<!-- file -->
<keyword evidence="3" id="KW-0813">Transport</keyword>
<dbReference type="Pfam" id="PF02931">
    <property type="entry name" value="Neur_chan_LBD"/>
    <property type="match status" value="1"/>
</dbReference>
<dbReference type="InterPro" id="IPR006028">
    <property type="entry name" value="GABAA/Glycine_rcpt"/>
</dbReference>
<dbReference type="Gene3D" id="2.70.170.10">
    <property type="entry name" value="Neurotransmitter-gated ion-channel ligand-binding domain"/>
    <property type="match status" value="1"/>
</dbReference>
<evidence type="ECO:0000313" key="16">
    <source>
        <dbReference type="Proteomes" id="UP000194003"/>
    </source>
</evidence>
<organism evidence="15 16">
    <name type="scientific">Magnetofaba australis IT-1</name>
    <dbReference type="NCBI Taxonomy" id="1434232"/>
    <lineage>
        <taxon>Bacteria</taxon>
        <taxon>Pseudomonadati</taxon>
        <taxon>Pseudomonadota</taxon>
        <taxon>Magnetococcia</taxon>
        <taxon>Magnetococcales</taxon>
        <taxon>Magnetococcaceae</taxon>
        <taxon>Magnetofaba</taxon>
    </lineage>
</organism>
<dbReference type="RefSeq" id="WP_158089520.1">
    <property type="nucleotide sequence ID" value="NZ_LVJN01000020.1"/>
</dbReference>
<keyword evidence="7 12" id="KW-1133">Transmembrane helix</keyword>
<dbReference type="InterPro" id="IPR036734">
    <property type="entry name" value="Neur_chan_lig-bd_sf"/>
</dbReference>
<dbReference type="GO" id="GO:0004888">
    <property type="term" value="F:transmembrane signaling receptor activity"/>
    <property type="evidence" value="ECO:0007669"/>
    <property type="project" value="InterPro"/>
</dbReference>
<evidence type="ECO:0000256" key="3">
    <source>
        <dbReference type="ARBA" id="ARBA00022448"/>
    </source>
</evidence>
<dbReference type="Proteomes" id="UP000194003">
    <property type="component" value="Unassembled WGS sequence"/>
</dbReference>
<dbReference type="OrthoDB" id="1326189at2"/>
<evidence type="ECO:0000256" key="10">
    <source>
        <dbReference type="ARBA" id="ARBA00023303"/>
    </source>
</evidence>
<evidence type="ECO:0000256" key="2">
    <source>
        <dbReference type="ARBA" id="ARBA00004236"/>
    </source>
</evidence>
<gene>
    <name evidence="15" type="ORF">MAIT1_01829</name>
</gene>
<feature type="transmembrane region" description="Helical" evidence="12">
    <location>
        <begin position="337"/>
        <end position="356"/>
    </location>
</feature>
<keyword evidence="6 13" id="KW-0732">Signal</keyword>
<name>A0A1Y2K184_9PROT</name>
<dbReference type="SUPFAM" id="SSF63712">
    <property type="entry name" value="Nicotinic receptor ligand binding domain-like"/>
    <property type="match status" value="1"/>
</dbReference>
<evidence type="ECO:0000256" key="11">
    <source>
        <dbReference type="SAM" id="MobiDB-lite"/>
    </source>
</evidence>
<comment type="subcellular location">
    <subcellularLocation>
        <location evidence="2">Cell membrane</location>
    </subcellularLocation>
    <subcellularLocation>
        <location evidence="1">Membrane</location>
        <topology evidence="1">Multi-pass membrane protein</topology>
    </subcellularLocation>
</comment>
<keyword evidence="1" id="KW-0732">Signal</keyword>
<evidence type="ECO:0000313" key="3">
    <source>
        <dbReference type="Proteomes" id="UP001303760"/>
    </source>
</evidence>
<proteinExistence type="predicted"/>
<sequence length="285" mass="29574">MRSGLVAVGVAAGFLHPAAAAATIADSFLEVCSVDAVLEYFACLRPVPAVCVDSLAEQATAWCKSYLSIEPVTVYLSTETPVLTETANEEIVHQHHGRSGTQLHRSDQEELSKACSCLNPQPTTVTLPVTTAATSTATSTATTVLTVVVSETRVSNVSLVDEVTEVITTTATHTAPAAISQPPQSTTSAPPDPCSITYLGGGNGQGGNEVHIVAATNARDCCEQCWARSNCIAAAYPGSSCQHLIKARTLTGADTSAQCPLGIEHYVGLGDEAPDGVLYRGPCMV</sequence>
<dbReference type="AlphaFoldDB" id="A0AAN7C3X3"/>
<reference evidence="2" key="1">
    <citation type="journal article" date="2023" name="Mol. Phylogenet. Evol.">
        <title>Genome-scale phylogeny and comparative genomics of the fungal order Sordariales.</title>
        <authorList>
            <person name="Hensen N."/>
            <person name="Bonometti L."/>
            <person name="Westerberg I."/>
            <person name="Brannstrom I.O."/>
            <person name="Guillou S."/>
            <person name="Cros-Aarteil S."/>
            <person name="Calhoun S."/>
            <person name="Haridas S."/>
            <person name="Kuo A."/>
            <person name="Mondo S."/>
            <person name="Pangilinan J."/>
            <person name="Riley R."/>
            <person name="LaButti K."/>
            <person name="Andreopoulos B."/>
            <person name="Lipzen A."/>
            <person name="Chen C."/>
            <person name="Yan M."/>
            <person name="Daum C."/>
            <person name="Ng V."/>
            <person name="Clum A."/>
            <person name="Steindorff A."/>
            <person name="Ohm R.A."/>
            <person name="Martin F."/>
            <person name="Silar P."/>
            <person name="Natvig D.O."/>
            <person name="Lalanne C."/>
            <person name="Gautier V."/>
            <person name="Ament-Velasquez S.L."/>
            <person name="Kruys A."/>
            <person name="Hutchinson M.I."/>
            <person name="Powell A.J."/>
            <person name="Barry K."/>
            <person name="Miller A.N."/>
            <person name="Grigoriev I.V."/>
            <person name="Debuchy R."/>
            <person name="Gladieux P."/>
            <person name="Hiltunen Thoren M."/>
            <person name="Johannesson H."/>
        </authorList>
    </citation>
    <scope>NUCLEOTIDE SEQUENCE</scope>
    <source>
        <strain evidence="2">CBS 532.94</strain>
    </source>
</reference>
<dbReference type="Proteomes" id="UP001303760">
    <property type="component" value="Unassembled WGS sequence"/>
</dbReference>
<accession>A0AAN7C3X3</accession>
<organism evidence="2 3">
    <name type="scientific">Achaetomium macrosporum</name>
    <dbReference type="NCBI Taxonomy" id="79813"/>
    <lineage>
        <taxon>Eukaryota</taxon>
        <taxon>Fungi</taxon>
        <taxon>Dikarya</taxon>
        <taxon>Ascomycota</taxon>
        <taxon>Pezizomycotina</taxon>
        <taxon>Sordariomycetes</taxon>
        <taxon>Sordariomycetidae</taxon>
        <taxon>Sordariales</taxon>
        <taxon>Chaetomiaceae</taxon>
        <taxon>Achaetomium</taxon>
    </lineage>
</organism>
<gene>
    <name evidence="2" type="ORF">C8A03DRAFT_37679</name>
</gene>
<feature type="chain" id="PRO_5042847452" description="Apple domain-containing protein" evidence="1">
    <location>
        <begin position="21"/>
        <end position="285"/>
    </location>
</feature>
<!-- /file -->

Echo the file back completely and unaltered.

<keyword evidence="3" id="KW-0813">Transport</keyword>
<dbReference type="Pfam" id="PF02931">
    <property type="entry name" value="Neur_chan_LBD"/>
    <property type="match status" value="1"/>
</dbReference>
<dbReference type="InterPro" id="IPR006028">
    <property type="entry name" value="GABAA/Glycine_rcpt"/>
</dbReference>
<dbReference type="Gene3D" id="2.70.170.10">
    <property type="entry name" value="Neurotransmitter-gated ion-channel ligand-binding domain"/>
    <property type="match status" value="1"/>
</dbReference>
<evidence type="ECO:0000313" key="16">
    <source>
        <dbReference type="Proteomes" id="UP000194003"/>
    </source>
</evidence>
<organism evidence="15 16">
    <name type="scientific">Magnetofaba australis IT-1</name>
    <dbReference type="NCBI Taxonomy" id="1434232"/>
    <lineage>
        <taxon>Bacteria</taxon>
        <taxon>Pseudomonadati</taxon>
        <taxon>Pseudomonadota</taxon>
        <taxon>Magnetococcia</taxon>
        <taxon>Magnetococcales</taxon>
        <taxon>Magnetococcaceae</taxon>
        <taxon>Magnetofaba</taxon>
    </lineage>
</organism>
<dbReference type="RefSeq" id="WP_158089520.1">
    <property type="nucleotide sequence ID" value="NZ_LVJN01000020.1"/>
</dbReference>
<keyword evidence="7 12" id="KW-1133">Transmembrane helix</keyword>
<dbReference type="InterPro" id="IPR036734">
    <property type="entry name" value="Neur_chan_lig-bd_sf"/>
</dbReference>
<dbReference type="GO" id="GO:0004888">
    <property type="term" value="F:transmembrane signaling receptor activity"/>
    <property type="evidence" value="ECO:0007669"/>
    <property type="project" value="InterPro"/>
</dbReference>
<evidence type="ECO:0000256" key="3">
    <source>
        <dbReference type="ARBA" id="ARBA00022448"/>
    </source>
</evidence>
<dbReference type="Proteomes" id="UP000194003">
    <property type="component" value="Unassembled WGS sequence"/>
</dbReference>
<dbReference type="OrthoDB" id="1326189at2"/>
<evidence type="ECO:0000256" key="10">
    <source>
        <dbReference type="ARBA" id="ARBA00023303"/>
    </source>
</evidence>
<evidence type="ECO:0000256" key="2">
    <source>
        <dbReference type="ARBA" id="ARBA00004236"/>
    </source>
</evidence>
<gene>
    <name evidence="15" type="ORF">MAIT1_01829</name>
</gene>
<feature type="transmembrane region" description="Helical" evidence="12">
    <location>
        <begin position="337"/>
        <end position="356"/>
    </location>
</feature>
<keyword evidence="6 13" id="KW-0732">Signal</keyword>
<name>A0A1Y2K184_9PROT</name>
<dbReference type="SUPFAM" id="SSF63712">
    <property type="entry name" value="Nicotinic receptor ligand binding domain-like"/>
    <property type="match status" value="1"/>
</dbReference>
<evidence type="ECO:0000256" key="11">
    <source>
        <dbReference type="SAM" id="MobiDB-lite"/>
    </source>
</evidence>
<comment type="subcellular location">
    <subcellularLocation>
        <location evidence="2">Cell membrane</location>
    </subcellularLocation>
    <subcellularLocation>
        <location evidence="1">Membrane</location>
        <topology evidence="1">Multi-pass membrane protein</topology>
    </subcellularLocation>
</comment>
<keyword evidence="1" id="KW-0732">Signal</keyword>
<evidence type="ECO:0000313" key="3">
    <source>
        <dbReference type="Proteomes" id="UP001303760"/>
    </source>
</evidence>
<proteinExistence type="predicted"/>
<sequence length="285" mass="29574">MRSGLVAVGVAAGFLHPAAAAATIADSFLEVCSVDAVLEYFACLRPVPAVCVDSLAEQATAWCKSYLSIEPVTVYLSTETPVLTETANEEIVHQHHGRSGTQLHRSDQEELSKACSCLNPQPTTVTLPVTTAATSTATSTATTVLTVVVSETRVSNVSLVDEVTEVITTTATHTAPAAISQPPQSTTSAPPDPCSITYLGGGNGQGGNEVHIVAATNARDCCEQCWARSNCIAAAYPGSSCQHLIKARTLTGADTSAQCPLGIEHYVGLGDEAPDGVLYRGPCMV</sequence>
<dbReference type="AlphaFoldDB" id="A0AAN7C3X3"/>
<reference evidence="2" key="1">
    <citation type="journal article" date="2023" name="Mol. Phylogenet. Evol.">
        <title>Genome-scale phylogeny and comparative genomics of the fungal order Sordariales.</title>
        <authorList>
            <person name="Hensen N."/>
            <person name="Bonometti L."/>
            <person name="Westerberg I."/>
            <person name="Brannstrom I.O."/>
            <person name="Guillou S."/>
            <person name="Cros-Aarteil S."/>
            <person name="Calhoun S."/>
            <person name="Haridas S."/>
            <person name="Kuo A."/>
            <person name="Mondo S."/>
            <person name="Pangilinan J."/>
            <person name="Riley R."/>
            <person name="LaButti K."/>
            <person name="Andreopoulos B."/>
            <person name="Lipzen A."/>
            <person name="Chen C."/>
            <person name="Yan M."/>
            <person name="Daum C."/>
            <person name="Ng V."/>
            <person name="Clum A."/>
            <person name="Steindorff A."/>
            <person name="Ohm R.A."/>
            <person name="Martin F."/>
            <person name="Silar P."/>
            <person name="Natvig D.O."/>
            <person name="Lalanne C."/>
            <person name="Gautier V."/>
            <person name="Ament-Velasquez S.L."/>
            <person name="Kruys A."/>
            <person name="Hutchinson M.I."/>
            <person name="Powell A.J."/>
            <person name="Barry K."/>
            <person name="Miller A.N."/>
            <person name="Grigoriev I.V."/>
            <person name="Debuchy R."/>
            <person name="Gladieux P."/>
            <person name="Hiltunen Thoren M."/>
            <person name="Johannesson H."/>
        </authorList>
    </citation>
    <scope>NUCLEOTIDE SEQUENCE</scope>
    <source>
        <strain evidence="2">CBS 532.94</strain>
    </source>
</reference>
<dbReference type="Proteomes" id="UP001303760">
    <property type="component" value="Unassembled WGS sequence"/>
</dbReference>
<accession>A0AAN7C3X3</accession>
<organism evidence="2 3">
    <name type="scientific">Achaetomium macrosporum</name>
    <dbReference type="NCBI Taxonomy" id="79813"/>
    <lineage>
        <taxon>Eukaryota</taxon>
        <taxon>Fungi</taxon>
        <taxon>Dikarya</taxon>
        <taxon>Ascomycota</taxon>
        <taxon>Pezizomycotina</taxon>
        <taxon>Sordariomycetes</taxon>
        <taxon>Sordariomycetidae</taxon>
        <taxon>Sordariales</taxon>
        <taxon>Chaetomiaceae</taxon>
        <taxon>Achaetomium</taxon>
    </lineage>
</organism>
<gene>
    <name evidence="2" type="ORF">C8A03DRAFT_37679</name>
</gene>
<feature type="chain" id="PRO_5042847452" description="Apple domain-containing protein" evidence="1">
    <location>
        <begin position="21"/>
        <end position="285"/>
    </location>
</feature>